MSH2 ATPase domain mutation affects CTG•CAG repeat instability in transgenic mice

Stéphanie Tomé, Ian Holt, Winfried Edelmann, Glenn E. Morris, Arnold Munnich, Christopher E. Pearson, Geneviève Gourdon

Research output: Contribution to journalArticlepeer-review

75 Scopus citations


Myotonic dystrophy type 1 (DM1) is associated with one of the most highly unstable CTG•CAG repeat expansions. The formation of further repeat expansions in transgenic mice carrying expanded CTG•CAG tracts requires the mismatch repair (MMR) proteins MSH2 and MSH3, forming the MutSβ complex. It has been proposed that binding of MutSβ to CAG hairpins blocks its ATPase activity compromising hairpin repair, thereby causing expansions. This would suggest that binding, but not ATP hydrolysis, by MutSβ is critical for trinucleotide expansions. However, it is unknown if the MSH2 ATPase activity is dispensible for instability. To get insight into the mechanism by which MSH2 generates trinucleotide expansions, we crossed DM1 transgenic mice carrying a highly unstable >(CTG)300 repeat tract with mice carrying the G674A mutation in the MSH2 ATPase domain. This mutation impairs MSH2 ATPase activity and ablates base-base MMR, but does not affect the ability of MSH2 (associated with MSH6) to bind DNA mismatches. We found that the ATPase domain mutation of MSH2 strongly affects the formation of CTG expansions and leads instead to transmitted contractions, similar to a Msh2-null or Msh3-null deficiency. While a decrease in MSH2 protein level was observed in tissues from Msh2G674 mice, the dramatic reduction of expansions suggests that the expansion-biased trinucleotide repeat instability requires a functional MSH2 ATPase domain and probably a functional MMR system.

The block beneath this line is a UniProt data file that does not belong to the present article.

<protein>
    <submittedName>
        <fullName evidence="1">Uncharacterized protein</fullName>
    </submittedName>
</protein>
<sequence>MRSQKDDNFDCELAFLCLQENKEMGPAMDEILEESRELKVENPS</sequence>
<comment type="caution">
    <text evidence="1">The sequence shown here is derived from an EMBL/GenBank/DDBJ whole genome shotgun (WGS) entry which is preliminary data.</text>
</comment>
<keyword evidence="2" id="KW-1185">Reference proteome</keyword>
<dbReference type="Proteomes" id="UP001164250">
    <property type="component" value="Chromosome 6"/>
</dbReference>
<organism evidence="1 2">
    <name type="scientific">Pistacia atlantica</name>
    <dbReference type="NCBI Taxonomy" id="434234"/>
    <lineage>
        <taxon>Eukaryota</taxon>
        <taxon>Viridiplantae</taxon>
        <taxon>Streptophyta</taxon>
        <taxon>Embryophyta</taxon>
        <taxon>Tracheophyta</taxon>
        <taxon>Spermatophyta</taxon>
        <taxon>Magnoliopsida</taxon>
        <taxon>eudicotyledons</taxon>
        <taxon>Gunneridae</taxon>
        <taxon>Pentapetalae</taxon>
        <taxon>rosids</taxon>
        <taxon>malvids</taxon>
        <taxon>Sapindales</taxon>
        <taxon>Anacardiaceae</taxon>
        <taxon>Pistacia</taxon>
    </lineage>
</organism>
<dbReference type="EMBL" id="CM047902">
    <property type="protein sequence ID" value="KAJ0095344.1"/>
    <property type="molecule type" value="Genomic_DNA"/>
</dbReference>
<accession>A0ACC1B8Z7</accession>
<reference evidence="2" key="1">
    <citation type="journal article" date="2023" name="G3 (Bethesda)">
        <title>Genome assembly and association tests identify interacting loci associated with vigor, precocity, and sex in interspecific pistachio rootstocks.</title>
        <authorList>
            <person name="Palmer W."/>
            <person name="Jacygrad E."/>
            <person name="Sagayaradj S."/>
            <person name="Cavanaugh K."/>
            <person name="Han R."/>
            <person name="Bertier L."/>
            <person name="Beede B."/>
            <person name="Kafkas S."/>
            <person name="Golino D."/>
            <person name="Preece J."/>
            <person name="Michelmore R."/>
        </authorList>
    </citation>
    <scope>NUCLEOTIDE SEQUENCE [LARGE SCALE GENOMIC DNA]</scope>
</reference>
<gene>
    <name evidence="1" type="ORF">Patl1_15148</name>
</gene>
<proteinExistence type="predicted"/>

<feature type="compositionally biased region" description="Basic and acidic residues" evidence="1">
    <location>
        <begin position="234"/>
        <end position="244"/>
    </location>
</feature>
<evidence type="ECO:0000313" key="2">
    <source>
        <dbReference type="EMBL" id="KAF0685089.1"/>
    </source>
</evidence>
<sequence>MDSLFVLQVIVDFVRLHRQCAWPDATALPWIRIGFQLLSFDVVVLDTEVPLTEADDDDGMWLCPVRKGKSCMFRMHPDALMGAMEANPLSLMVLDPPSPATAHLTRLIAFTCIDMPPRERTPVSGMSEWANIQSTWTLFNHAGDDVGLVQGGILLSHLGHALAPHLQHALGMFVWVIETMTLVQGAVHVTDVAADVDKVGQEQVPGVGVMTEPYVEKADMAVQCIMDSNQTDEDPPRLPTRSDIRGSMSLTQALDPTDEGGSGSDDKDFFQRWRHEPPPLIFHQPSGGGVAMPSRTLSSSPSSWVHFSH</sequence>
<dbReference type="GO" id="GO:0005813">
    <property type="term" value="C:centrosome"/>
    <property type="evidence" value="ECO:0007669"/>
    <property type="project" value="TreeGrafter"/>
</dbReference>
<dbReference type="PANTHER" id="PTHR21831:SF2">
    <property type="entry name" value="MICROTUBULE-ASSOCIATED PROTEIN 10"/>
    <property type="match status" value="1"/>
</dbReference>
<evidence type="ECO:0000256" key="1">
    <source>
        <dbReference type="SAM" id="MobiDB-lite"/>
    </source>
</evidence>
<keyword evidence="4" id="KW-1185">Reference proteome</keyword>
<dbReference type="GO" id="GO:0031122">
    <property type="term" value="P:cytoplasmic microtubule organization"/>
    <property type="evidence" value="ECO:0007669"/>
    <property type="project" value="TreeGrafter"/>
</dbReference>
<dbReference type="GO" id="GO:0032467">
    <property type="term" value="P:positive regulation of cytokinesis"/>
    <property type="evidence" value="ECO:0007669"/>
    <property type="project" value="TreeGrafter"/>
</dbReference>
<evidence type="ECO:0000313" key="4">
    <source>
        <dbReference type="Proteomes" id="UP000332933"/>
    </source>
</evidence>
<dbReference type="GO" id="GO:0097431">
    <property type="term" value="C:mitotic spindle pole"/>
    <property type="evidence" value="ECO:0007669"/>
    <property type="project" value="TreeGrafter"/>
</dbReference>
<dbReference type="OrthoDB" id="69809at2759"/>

Original languageEnglish (US)
Article numbere1000482
JournalPLoS genetics
Issue number5
StatePublished - May 2009

ASJC Scopus subject areas

  • Ecology, Evolution, Behavior and Systematics
  • Molecular Biology
  • Genetics
  • Genetics(clinical)
  • Cancer Research


Dive into the research topics of 'MSH2 ATPase domain mutation affects CTG•CAG repeat instability in transgenic mice'. Together they form a unique fingerprint.

Cite this